Eva Moskowitz, the founder and CEO of Success Academy Charter Schools, called off a press conference today after the Department of Education agreed to find space for her network of expanding charter schools.
Ms. Moskowitz was set to blast the DOE–and, in turn, her longtime adversary Mayor Bill de Blasio–on the steps of City Hall this afternoon. A spokesman for her charter school network had previously accused the DOE of missing deadlines to place her schools in legally-mandated sites.
“This morning, Department of Education officials informed Success Academy that they are committed to finding space for our existing and new schools, and will meet the December 24th deadline,” Ms. Moskowitz said in a statement. “The press conference, scheduled for 1:30 p.m. today, has been cancelled. After five months of waiting, Success Academy is eager to resolve these space issues, and is committed to finding the best possible solution for our families.”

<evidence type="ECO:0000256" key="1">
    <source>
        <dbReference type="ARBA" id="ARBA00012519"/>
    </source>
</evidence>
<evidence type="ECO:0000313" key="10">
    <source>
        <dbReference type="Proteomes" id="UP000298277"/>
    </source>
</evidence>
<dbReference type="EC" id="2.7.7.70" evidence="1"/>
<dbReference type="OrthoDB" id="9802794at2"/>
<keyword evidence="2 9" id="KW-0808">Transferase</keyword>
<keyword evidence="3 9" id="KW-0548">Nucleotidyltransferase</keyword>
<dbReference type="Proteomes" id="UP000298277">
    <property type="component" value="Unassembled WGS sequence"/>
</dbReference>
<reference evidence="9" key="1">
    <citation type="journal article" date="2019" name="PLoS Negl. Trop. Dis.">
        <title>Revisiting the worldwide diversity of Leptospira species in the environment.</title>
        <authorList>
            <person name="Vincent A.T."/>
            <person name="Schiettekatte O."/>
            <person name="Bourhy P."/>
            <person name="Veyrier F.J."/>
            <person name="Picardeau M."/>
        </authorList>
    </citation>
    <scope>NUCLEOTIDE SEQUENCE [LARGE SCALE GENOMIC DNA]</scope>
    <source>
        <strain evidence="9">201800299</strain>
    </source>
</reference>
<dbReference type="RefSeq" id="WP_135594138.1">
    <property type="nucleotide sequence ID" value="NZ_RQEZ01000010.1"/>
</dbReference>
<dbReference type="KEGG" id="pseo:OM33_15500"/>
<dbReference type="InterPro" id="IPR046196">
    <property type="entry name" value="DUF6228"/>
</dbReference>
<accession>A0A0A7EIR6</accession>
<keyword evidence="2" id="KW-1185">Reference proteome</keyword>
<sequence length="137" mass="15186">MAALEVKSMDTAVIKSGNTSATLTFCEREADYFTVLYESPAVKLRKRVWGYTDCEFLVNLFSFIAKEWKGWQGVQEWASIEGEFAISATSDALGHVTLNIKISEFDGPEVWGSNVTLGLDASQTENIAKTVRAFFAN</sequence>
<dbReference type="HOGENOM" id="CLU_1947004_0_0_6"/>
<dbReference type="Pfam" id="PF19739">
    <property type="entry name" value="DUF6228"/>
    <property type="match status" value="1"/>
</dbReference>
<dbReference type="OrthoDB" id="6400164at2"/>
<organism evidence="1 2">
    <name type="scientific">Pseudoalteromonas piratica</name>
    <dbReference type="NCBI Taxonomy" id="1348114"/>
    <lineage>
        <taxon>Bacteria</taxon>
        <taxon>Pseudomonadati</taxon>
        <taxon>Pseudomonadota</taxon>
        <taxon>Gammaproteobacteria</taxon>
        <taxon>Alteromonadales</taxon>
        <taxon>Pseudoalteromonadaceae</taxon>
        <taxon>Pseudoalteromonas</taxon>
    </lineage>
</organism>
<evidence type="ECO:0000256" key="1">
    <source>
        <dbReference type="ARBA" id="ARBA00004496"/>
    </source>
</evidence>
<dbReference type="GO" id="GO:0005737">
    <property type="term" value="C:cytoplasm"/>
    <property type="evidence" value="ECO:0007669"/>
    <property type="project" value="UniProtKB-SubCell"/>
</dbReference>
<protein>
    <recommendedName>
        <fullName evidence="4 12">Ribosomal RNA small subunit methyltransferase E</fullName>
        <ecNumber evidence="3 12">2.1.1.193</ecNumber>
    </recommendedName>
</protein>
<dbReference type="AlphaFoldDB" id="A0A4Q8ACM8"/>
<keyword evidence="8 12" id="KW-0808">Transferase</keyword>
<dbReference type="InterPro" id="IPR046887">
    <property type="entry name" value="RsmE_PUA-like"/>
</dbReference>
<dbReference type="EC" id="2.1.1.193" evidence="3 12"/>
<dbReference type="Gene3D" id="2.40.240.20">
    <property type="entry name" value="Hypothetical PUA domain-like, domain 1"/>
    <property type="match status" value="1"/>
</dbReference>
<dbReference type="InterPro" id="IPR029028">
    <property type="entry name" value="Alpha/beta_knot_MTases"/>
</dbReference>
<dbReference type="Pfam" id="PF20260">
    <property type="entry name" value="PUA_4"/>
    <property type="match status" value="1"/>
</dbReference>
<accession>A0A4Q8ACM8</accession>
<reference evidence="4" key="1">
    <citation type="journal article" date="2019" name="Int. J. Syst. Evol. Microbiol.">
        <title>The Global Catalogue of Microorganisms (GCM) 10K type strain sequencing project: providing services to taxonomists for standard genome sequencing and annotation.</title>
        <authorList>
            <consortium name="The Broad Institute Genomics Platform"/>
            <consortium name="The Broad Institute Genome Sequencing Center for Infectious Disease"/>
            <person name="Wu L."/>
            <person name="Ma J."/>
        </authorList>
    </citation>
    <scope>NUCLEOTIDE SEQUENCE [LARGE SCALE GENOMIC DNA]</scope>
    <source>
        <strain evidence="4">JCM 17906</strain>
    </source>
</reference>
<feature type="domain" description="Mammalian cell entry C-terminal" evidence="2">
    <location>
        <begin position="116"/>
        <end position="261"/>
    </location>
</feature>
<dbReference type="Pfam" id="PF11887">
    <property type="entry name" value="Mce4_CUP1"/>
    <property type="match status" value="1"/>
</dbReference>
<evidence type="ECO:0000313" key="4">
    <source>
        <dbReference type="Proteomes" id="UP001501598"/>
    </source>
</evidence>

Ms. Moskowitz had claimed the DOE missed two deadlines to provide a proposal on how to fix the under-performing institutions, and that it has left her organization out of the loop on where it will place 16 new Success Academies. A Success Academy source said that the first due date for the turnaround plan was July 31 and the second on November 7, and that the new deadline is Friday.
The administration must come up with spots for two Brooklyn Success Academy middle schools on December 24 and for 14 other schools citywide by Christmas Day.
In a statement, Schools Chancellor Carmen Fariña said the department had “engaged in good faith” with all charter operators, including Success Academy.
“In our discussions, we’ve conveyed to Success Academy that we anticipate accommodating requests from as many as 8 of 14 new schools in the 2016-2017 school year,” Ms. Fariña said. “The state has clearly outlined a process through which any school that cannot be accommodated in DOE-owned buildings may seek funding that will allow them to thrive in private space.”
Ms. Moskowitz, a former city councilwoman, battled with Mr. de Blasio earlier this year when the mayor sought to block the opening of several new Success Academy charters and announced his intention to charge the schools rent for the use of public school building space. Ms. Moskowitz successfully lobbied Gov. Andrew Cuomo to create unprecedented protections for charters in the budget, and to obligate the city to find space for her schools, a blow to Mr. de Blasio.
An earlier version of this story incorrectly attributed a quote from Ms. Fariña to a spokeswoman for the DOE.